Recruiting speakers supporting political positions is questionable enough; wait until we begin funding corruptible unions. Solution: Try building genuine confidence with citizens. Stop wasteful spending and borrowing. Stop disguising fees for what they are, taxes! Stop clever tactics resulting in record tax increases. Lastly never call yourselves conservatives again, especially next election season.
Steve May
China Grove, NC
Our State legislature is grappling with a projected North Carolina “population tsunami” of 4 million additional people between 2000 and 2030 for a total population of 12 million, or a fifty percent increase. That will make our great state of North Carolina the seventh most populated state, ahead of both Michigan and Ohio, up from the current national ranking of 10th. Such a population increase will nearly equal South Carolina’s current population of 4 million.
The impact on infrastructure such as water, sewer, roads and schools could be severe. This incredible need to expand capacity for new population growth ó while simultaneously rebuilding water and sewer lines that in many communities, particularly rural areas, are reaching 100 years of age ó is going to be a tremendous challenge.
We take our environmental stewardship responsibilities extremely seriously, and we must do everything we can to protect our natural resources. However, our rural and more economically challenged communities are already beginning to sink under justifiable, but evermore stringent, environmental mandates coupled with severely decaying infrastructure.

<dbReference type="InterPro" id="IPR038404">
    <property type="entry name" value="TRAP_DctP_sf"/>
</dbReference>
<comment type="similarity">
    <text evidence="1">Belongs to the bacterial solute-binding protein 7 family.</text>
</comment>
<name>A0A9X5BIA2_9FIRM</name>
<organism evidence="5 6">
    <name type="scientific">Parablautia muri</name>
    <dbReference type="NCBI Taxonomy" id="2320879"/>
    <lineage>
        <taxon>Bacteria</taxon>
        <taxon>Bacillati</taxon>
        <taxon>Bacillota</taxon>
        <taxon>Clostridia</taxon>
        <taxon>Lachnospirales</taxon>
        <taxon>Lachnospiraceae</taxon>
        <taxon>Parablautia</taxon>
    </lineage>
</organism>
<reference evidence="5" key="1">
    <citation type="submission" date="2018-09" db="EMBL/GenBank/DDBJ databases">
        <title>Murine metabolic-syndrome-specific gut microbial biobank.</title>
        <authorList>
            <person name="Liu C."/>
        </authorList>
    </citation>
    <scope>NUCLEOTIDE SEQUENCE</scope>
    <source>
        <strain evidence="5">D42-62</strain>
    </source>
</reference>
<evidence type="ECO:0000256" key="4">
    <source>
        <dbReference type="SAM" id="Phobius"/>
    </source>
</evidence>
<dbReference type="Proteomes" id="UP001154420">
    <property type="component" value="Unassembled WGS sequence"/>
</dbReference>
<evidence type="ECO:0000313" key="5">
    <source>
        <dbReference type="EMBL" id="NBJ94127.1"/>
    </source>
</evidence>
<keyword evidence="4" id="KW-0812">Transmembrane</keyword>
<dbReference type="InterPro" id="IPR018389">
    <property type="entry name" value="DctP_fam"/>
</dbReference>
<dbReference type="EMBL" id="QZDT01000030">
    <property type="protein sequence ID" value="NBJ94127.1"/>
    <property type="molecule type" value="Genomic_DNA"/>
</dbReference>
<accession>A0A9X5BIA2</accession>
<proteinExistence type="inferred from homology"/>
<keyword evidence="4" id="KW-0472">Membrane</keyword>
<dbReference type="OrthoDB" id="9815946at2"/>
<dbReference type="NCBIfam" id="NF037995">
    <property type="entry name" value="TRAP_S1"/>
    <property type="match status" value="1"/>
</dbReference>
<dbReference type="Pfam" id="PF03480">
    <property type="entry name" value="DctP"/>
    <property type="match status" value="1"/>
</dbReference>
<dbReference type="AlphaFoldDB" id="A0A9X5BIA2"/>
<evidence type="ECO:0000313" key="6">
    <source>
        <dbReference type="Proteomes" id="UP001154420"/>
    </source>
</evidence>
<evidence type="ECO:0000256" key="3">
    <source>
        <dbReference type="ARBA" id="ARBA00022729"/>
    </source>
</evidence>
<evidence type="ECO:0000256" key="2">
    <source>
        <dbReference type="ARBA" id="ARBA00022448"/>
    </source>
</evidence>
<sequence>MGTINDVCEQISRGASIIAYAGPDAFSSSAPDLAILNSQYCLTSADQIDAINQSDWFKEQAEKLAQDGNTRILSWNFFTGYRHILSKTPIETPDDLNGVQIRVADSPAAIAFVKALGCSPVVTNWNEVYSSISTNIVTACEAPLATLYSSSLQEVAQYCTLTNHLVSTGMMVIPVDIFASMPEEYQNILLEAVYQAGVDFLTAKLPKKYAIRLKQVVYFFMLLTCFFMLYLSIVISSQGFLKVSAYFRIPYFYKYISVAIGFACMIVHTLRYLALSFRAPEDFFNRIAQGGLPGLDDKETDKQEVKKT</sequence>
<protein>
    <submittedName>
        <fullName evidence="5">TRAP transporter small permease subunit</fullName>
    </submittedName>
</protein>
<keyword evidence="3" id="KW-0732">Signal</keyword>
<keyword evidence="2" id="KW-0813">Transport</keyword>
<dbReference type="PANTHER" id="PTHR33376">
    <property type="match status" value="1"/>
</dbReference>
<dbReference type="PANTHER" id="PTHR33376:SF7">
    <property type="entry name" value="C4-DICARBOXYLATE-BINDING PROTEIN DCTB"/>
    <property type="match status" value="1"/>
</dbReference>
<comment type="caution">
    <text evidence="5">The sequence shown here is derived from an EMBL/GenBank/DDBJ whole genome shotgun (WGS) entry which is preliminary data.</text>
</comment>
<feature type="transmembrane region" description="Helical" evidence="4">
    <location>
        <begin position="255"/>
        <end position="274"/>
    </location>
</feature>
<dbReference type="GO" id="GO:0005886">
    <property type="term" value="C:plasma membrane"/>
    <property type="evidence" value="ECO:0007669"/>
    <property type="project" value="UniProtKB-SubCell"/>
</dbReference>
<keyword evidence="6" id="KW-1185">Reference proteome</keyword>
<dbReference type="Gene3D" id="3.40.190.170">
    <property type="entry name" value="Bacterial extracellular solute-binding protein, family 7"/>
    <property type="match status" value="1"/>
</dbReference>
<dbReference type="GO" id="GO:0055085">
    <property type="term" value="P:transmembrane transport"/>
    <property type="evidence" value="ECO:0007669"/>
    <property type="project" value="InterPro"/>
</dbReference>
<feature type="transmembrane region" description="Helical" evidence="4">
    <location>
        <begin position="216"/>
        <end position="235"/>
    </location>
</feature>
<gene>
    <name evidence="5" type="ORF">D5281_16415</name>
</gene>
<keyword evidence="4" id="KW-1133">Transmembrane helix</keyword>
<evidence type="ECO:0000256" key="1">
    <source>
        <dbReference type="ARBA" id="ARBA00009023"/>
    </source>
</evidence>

We must give our N.C. Legislature credit for tackling a looming problem before it becomes a statewide crisis. The Partnership for North Carolina’s Future is rightly encouraging our General Assembly to address a range of issues that need immediate investment. However, state leaders must also have the fortitude to put the right financial resources in place.
That’s why I encourage North Carolinians everywhere to call their legislators and ask them to stand up for North Carolina’s future.
ó Brian A. Roth
Editor’s note: Brian Roth is mayor of Plymouth.
A burning question
Why is it that the State Insurance folks can be on-site at a fire scene, but the county commissioner who is assigned to cover Liberty Volunteer Fire Deptment, supposedly, Arnold Chamberlain, can’t find time in his semi-busy schedule to attend to his duties and pay a visit for a day or two after the fact? Is he too busy to drive less than 15 miles when the folks from Raleigh have to drive 125 or so miles?
ó Don Bland